Three days ago, after publishing our latest Boles Book — American Sign Language Level 5: A Field Guide for Advanced Communication Techniques for People with Other Disabilities — I unwittingly ran afoul of Facebook’s advertising rules. I had “too much text” in my book cover image and so Facebook censored my $40.00USD boosted post promotion of my book midstream, effectively blocking my book cover image on their social network because my design aesthetic didn’t meet their advertising rules.
Janna and I are pleased to announce our latest book is now available for purchase from Amazon — American Sign Language Level 5: A Field Guide for Advanced Communication Techniques for People with Other Disabilities written by David Boles, M.F.A. and Janna Sweenie, M.A. — yes, it’s an eyeful of a title, but that sort of specificity is necessary for this sort sort of real life ASL field guide.
This week, Jann Sweenie and I are celebrating our 10 Year anniversary of teaching American Sign Language online at HardcoreASL.com! As part of this ongoing decade celebration, we are now offering more than 500 of our ASL video streaming teaching videos at no cost to you!
Over the last 15 years or so, I have designed a lot of websites and many original logos. The logos have evolved over the years, and so have the websites, but many of my main logos have been in use since 2005 and, sometimes, you need to make a change in order to get a fresher look and feel for your personal brand.
The problem with changing one logo in a pride of online properties is that one logo modification tends to cascade into necessary, widespread, cultural changes so everything blends and works better in an overall aesthetic eye appeal.
Here’s a photograph of me that was taken by a Rutgers theatre student of mine in 2004. I had no idea she was taking my photograph, and when she later offered to give me the digital photograph, I was both delighted and thrilled that she captured me so succinctly unaware. Yes, the photograph is blurry and slightly out of focus — but so was I at the time of the taking.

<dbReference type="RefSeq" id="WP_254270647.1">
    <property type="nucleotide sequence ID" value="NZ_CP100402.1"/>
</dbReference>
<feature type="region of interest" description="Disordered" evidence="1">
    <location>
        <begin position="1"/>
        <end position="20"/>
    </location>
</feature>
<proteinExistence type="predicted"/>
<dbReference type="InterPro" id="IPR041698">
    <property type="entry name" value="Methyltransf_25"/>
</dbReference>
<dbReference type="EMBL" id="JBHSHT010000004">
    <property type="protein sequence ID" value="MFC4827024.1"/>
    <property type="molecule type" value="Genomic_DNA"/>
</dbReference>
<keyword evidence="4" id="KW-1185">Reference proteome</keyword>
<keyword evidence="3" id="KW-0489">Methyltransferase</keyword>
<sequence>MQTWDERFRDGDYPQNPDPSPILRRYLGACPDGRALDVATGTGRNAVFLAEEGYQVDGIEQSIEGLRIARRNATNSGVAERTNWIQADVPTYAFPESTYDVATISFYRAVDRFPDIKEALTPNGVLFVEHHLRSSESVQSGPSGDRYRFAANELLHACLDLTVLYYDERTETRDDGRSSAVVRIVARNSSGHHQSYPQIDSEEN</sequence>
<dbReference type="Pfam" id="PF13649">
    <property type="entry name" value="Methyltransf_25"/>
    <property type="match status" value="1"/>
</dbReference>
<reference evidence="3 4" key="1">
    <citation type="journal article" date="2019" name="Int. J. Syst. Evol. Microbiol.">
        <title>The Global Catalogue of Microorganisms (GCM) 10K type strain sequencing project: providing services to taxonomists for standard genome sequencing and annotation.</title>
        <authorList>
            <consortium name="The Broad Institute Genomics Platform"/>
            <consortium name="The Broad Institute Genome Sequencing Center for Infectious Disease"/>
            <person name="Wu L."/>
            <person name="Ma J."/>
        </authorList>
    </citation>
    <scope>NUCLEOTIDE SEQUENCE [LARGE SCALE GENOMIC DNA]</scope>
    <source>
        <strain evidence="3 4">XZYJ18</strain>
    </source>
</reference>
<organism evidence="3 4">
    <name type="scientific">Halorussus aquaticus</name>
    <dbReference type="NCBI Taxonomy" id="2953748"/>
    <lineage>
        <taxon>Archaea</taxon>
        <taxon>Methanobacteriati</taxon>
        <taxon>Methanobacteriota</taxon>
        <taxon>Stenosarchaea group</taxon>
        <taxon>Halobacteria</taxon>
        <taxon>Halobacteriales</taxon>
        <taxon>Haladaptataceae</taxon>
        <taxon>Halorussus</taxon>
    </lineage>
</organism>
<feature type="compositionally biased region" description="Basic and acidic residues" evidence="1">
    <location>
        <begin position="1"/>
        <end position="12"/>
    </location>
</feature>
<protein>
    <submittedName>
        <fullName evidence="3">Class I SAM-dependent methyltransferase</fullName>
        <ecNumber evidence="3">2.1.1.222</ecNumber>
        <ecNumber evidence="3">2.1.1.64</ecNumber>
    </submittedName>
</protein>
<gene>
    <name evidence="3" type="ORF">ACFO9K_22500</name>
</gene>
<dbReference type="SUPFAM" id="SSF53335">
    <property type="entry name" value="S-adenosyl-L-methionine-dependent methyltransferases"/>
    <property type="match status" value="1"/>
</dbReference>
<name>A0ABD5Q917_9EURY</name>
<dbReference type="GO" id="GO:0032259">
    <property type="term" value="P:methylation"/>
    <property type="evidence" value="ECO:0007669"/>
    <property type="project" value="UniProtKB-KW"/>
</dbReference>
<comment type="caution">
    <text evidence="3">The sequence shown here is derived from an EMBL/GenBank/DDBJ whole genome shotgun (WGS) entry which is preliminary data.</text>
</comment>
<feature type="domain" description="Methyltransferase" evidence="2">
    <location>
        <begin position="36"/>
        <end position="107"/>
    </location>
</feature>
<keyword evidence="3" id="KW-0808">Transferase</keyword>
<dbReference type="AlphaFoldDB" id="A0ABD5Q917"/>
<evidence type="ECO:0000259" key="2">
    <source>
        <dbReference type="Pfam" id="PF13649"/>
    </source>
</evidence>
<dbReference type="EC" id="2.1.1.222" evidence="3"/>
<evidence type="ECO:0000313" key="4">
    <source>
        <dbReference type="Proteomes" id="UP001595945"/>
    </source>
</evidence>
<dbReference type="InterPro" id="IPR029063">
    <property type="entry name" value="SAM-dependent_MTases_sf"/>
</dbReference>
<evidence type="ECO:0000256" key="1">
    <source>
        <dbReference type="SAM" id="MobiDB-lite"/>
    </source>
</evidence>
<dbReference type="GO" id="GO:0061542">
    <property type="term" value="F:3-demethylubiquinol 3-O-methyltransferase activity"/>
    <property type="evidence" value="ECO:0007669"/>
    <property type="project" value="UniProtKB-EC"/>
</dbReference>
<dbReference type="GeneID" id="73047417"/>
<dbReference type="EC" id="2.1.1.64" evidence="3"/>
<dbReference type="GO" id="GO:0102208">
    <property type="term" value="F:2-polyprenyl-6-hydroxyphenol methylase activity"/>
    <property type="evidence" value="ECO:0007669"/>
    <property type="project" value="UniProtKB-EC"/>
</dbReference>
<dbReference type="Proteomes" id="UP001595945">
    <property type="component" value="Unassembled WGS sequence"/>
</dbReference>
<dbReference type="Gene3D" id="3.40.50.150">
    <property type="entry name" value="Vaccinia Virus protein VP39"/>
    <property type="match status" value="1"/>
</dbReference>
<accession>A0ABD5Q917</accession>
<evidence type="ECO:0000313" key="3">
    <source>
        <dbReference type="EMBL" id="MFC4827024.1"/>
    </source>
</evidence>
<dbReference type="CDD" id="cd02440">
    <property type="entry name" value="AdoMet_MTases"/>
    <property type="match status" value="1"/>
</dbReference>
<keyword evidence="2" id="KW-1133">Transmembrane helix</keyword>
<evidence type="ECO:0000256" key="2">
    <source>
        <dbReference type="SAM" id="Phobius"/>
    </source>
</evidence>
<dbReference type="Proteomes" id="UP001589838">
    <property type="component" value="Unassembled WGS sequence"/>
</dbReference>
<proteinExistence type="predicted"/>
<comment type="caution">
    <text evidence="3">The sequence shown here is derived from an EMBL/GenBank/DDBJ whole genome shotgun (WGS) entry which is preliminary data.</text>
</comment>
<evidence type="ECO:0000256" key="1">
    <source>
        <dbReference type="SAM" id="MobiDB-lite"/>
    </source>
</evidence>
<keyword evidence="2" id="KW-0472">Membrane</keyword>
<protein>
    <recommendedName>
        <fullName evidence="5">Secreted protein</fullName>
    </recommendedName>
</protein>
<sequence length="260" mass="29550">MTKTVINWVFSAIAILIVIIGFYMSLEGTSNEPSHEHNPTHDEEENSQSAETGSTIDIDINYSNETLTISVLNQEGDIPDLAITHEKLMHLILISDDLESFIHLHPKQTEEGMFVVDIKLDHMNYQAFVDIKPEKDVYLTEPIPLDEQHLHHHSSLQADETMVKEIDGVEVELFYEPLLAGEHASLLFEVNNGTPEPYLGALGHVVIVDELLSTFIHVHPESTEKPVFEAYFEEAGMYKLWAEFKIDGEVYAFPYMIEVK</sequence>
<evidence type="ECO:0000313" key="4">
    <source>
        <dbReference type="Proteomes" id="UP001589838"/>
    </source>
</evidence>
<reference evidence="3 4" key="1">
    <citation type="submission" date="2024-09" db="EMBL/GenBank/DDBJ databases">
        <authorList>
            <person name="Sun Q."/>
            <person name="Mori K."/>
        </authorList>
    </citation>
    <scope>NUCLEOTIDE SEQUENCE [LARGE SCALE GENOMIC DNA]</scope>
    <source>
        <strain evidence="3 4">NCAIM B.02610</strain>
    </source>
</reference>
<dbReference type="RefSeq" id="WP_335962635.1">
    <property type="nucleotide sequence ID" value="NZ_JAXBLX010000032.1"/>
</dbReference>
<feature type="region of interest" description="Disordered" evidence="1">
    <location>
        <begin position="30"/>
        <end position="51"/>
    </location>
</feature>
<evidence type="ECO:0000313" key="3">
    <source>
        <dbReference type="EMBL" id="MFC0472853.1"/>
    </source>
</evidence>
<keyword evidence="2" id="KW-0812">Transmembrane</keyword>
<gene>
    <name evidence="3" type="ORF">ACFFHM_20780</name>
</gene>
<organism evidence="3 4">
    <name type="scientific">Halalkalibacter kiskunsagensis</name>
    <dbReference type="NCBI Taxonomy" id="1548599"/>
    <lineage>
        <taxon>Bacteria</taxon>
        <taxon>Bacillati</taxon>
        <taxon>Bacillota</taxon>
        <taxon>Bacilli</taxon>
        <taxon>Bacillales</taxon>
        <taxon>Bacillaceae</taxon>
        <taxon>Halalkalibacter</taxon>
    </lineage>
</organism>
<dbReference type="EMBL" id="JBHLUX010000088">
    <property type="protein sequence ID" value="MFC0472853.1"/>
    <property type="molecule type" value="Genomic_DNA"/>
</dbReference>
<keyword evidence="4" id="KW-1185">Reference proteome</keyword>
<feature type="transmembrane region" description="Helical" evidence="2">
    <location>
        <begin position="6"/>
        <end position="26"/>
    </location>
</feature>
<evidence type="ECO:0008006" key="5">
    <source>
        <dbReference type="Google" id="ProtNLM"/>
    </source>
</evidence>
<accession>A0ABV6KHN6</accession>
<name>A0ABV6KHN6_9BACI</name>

The studio walls are painted to look like a green and bluish sky for an in situ production. My coat is to my left and that garish white triangle is a coat hanger. The theatre chairs are backward and broken on the floor because the empty space was in the process of being stripped down and made into part of the Department of Education. My face and hands are blurry because I’m taking notes in performance.
With the demise of Google Reader, I am worried about my beloved Google Voice account, and so I set out to cover my backside in case Google ever decides to get out of the free phone calls business. I found a fantastic 212 number from my 212AreaCode.com friend David Day, and the first thing you do when you are looking for a good phone number is search it on Google to see if it’s been churned, and I was surprised to learn of the varied history of my new want: (212) 982-8888. Yes, I’m revealing my new favorite phone number here, live, and in-person, because of what I discovered in my Google search.
Getting your writing published in book form has long been the penultimate goal of authors across the world. I’ve made my fair share of money in the publishing marketplace and one thing I can confirm is how much the industry has changed over the last 20 years.
Fifteen years or so ago, you could easily get a $15,000.00USD book royalty advance from a major computer book publisher. You knew going into the job that, at the end of 90 days, you’d be fifteen large richer. It was a great way to earn a quick living. Once you had a book or two, the major computer magazine publishers would come calling, and you could write a 10,000 word essay and make $5,000.00USD for that weekend effort. It was a rich and rewarding life, but then the chain came off the sprocket with the rise of the interwebs, the internets, the web. Many book publishers were consolidated with other houses, or entirely demolished in bankruptcy, and all the great computer magazines are as dead now as the tree pulp they were printed on.